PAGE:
KEY POINTS

  • Former dispatchers have accused a 911 call center in Pennsylvania of being a hub of racism and negligence 
  • A dispatcher hung up on a Spanish-speaking caller, who later died in a fire, because she did not understand him
  • Other dispatchers slept on the job or played games, which resulted in emergency calls being left unanswered

A man in Pennsylvania and his 14-year-old nephew died in a fire last year because a 911 dispatcher did not understand his Spanish pleas for help and hung up on the emergency call, court documents showed.

Heriberto Santiago Jr. called 911 on July 27, 2020 to report a fire in his home in the 700 block of North Fair Street in Allentown, newspaper The Morning Call reported, citing a federal lawsuit filed in the city's U.S. District Court last Wednesday.

Santiago, who only spoke in Spanish, begged the Lehigh County dispatcher to send help, but she made no effort to use a language help line or even ask assistance from another dispatcher, according to the outlet. The dispatcher, instead, allegedly told Santiago she did not understand him and instructed the caller to speak in English before hanging up.

The 40-year-old and his nephew, Andres Javier Ortiz, later died from the fire as a result of the dismissed emergency call, the 72-page suit filed on behalf of seven former dispatchers and supervisors alleged.

The lawsuit’s seven plaintiffs, identified as Justin K. Zucal, David M. Gatens, Francis C. Gatens, John S. Kirchner, Emily M. Geiger, Julie L. Landis and Brandi L. DeLong Palmer, have accused the Lehigh County call center of being a hub of racism and negligence that put callers and emergency personnel in danger, a report by the Lehigh Valley Live said.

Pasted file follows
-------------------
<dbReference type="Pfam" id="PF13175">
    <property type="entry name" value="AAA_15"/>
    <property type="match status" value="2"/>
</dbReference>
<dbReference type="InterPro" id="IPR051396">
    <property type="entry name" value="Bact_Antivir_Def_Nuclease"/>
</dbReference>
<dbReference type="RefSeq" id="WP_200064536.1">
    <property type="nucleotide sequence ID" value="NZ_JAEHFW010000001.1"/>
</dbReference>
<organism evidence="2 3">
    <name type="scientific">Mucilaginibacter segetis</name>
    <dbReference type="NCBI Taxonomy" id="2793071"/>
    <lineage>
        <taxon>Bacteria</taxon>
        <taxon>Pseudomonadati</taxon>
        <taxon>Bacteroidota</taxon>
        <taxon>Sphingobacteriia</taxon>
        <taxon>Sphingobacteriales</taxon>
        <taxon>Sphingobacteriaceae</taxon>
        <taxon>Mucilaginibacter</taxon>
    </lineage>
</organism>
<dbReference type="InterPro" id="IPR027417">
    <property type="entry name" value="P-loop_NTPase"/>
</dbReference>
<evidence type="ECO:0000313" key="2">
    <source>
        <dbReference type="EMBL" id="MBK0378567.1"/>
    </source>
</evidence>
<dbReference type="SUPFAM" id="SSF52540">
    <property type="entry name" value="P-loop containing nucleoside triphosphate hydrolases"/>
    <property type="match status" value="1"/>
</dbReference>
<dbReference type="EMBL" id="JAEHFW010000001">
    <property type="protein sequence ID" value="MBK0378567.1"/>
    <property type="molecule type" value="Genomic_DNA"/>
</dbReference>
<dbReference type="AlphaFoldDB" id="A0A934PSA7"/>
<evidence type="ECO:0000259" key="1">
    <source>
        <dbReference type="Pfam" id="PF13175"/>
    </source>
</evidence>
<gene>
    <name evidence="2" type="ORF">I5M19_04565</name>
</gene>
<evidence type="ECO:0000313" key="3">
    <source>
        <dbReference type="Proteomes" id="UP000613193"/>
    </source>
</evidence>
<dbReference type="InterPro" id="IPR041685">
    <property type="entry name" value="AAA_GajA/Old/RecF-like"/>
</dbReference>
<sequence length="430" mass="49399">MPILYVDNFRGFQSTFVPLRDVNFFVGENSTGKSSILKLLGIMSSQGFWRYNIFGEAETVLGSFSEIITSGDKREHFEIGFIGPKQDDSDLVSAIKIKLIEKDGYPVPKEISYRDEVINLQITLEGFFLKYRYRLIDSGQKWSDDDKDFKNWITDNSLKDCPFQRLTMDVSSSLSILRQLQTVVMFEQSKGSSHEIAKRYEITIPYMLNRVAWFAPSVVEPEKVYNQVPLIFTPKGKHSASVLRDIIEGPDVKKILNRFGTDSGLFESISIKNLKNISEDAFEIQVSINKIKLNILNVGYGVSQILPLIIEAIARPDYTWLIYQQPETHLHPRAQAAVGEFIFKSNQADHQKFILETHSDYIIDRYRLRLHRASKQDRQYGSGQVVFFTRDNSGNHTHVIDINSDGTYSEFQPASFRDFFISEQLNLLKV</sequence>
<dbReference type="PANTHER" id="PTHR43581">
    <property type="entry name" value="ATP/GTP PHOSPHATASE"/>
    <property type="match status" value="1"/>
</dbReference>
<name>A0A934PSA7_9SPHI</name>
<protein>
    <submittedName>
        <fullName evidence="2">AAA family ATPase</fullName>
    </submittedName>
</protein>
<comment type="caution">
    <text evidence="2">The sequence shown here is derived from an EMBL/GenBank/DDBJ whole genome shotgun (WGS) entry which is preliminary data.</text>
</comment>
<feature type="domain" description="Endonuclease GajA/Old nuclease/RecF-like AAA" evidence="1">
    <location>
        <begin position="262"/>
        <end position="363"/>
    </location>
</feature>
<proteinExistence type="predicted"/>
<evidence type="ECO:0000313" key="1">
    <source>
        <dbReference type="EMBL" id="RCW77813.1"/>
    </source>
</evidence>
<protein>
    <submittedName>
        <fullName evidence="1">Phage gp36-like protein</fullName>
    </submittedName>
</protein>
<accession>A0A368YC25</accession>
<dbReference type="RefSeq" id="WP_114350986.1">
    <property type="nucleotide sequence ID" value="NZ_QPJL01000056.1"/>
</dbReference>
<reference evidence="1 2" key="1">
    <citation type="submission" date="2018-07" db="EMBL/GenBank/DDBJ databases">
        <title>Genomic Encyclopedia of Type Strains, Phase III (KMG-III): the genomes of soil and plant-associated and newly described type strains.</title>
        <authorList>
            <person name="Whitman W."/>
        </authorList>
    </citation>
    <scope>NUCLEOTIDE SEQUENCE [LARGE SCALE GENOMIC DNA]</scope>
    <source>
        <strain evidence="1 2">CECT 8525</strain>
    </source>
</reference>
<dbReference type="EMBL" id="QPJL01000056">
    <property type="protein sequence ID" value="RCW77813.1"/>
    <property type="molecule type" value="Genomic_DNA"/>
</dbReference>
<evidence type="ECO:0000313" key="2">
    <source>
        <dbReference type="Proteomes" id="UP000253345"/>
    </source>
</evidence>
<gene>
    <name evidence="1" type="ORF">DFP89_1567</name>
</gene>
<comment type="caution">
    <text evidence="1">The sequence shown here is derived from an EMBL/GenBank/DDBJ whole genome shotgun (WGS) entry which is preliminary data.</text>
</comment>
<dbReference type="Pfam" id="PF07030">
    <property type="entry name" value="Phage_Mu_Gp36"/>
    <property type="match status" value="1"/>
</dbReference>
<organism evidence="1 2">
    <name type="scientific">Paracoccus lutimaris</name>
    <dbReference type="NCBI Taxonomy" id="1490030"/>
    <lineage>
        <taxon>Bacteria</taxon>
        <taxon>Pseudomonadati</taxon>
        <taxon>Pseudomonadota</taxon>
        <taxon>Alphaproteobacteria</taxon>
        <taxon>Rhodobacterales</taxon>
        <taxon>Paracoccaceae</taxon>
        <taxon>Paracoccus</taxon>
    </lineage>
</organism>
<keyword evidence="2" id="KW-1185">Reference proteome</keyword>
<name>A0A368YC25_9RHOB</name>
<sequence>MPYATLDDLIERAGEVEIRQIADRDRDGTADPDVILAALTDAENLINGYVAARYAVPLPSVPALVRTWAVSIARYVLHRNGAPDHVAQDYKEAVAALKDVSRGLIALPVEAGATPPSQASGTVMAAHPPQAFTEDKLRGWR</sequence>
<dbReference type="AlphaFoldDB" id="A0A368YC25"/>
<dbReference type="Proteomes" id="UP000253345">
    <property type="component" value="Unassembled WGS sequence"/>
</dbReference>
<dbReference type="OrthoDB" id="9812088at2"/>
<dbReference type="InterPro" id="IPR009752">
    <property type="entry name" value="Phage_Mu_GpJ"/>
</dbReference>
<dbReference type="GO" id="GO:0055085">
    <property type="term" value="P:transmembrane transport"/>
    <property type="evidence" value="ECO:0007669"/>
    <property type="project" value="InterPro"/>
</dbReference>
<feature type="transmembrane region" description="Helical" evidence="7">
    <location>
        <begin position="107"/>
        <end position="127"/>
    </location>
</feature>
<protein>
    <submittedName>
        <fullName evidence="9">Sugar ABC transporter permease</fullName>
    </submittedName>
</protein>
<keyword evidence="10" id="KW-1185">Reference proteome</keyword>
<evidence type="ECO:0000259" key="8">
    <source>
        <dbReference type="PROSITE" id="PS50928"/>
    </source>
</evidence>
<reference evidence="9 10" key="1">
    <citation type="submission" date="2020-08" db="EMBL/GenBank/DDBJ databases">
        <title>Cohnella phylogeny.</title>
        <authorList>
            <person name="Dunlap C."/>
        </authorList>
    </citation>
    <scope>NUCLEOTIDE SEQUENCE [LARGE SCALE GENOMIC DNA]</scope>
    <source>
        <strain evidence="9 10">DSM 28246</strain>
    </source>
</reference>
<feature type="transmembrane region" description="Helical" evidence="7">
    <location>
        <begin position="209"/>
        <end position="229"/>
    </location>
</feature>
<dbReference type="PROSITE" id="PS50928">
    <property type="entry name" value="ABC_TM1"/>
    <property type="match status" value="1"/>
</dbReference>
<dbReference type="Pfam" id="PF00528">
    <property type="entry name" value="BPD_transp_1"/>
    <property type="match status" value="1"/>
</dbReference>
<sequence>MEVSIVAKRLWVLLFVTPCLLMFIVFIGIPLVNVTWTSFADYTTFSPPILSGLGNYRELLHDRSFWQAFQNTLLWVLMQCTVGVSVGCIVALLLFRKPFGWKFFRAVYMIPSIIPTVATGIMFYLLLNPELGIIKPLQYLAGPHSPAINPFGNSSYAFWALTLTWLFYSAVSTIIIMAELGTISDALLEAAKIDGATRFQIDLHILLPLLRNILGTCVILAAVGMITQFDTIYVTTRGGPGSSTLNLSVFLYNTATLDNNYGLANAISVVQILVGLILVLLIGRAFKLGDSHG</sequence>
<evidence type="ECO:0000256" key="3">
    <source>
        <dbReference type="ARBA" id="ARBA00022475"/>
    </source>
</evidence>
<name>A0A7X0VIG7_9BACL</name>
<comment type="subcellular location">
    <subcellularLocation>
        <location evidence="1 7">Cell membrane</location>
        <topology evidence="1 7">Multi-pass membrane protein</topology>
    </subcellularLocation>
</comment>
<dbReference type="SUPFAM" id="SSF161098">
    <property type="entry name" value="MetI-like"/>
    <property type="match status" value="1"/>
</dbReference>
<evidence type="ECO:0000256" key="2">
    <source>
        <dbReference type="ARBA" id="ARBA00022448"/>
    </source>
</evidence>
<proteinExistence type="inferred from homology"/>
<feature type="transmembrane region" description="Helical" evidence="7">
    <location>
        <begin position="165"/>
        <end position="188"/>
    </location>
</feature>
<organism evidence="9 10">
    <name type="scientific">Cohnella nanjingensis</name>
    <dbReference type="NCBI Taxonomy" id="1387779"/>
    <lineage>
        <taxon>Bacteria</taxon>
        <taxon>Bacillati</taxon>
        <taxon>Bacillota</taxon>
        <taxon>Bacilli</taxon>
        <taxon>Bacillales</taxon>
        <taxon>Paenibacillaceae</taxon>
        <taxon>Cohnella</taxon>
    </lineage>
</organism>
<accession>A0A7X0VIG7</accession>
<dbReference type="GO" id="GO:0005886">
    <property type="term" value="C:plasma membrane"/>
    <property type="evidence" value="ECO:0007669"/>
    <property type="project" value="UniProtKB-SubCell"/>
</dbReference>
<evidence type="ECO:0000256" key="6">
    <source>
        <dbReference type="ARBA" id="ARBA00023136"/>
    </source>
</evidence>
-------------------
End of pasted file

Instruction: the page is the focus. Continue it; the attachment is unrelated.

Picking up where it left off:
The center had a "hostile environment" toward minorities and Spanish-speaking callers, which included Santiago's case, the suit alleged.

Some 911 dispatchers openly claimed they "[did] not like taking calls from Spanish people" and refused to use a call translation service to help with Spanish-speaking callers, according to the lawsuit. Others, allegedly slept on the job or played a cornhole game during work shifts, which left some calls unanswered.

In one instance, a dispatcher allegedly missed emergency calls related to shootings because he went to the roof of the county administration building to watch fireworks.

The suit’s plaintiffs allegedly made complaints to supervisors about a lack of training and supervision that put first responders at risk, but they were fired or forced to resign in early 2020 for taking part in a New Year's Eve toast with an eggnog-like drink that contained alcohol — a violation of county policy.

The firings, however, were pretextual and were in retaliation for raising alarms about misconduct, mismanagement and problems with equipment in the 911 center, the suit said.

Other officials allegedly had alcohol drinks in other events before, but they were not disciplined for violating the policy against alcoholic beverages on county property, according to the document.

The suit, which named county Executive Phillips Armstrong, Human Resources Director Marc Redding, County Administrator Ed Hozza Jr., former Emergency Services Director John Kalnych, former 911 Center Director Laurie Bailey and supervisor Christine Gehringer as defendants, is seeking for the reinstatement of the plaintiffs as well as back pay, compensatory damages as well as damages for emotional distress, pain and suffering after they were allegedly fired for reporting various issues in the center.

Lehigh County officials, in response to the allegations in connection to Santiago's case, dismissed the allegation that a dispatcher hung up on the Spanish caller and claimed authorities responded within five minutes from receiving his emergency call.

make-a-phone-call-5300447_1920 Representation. Some dispatchers at Lehigh County's 911 center openly claimed that they "do not like taking calls from Spanish people," according to a lawsuit. Photo: Pixabay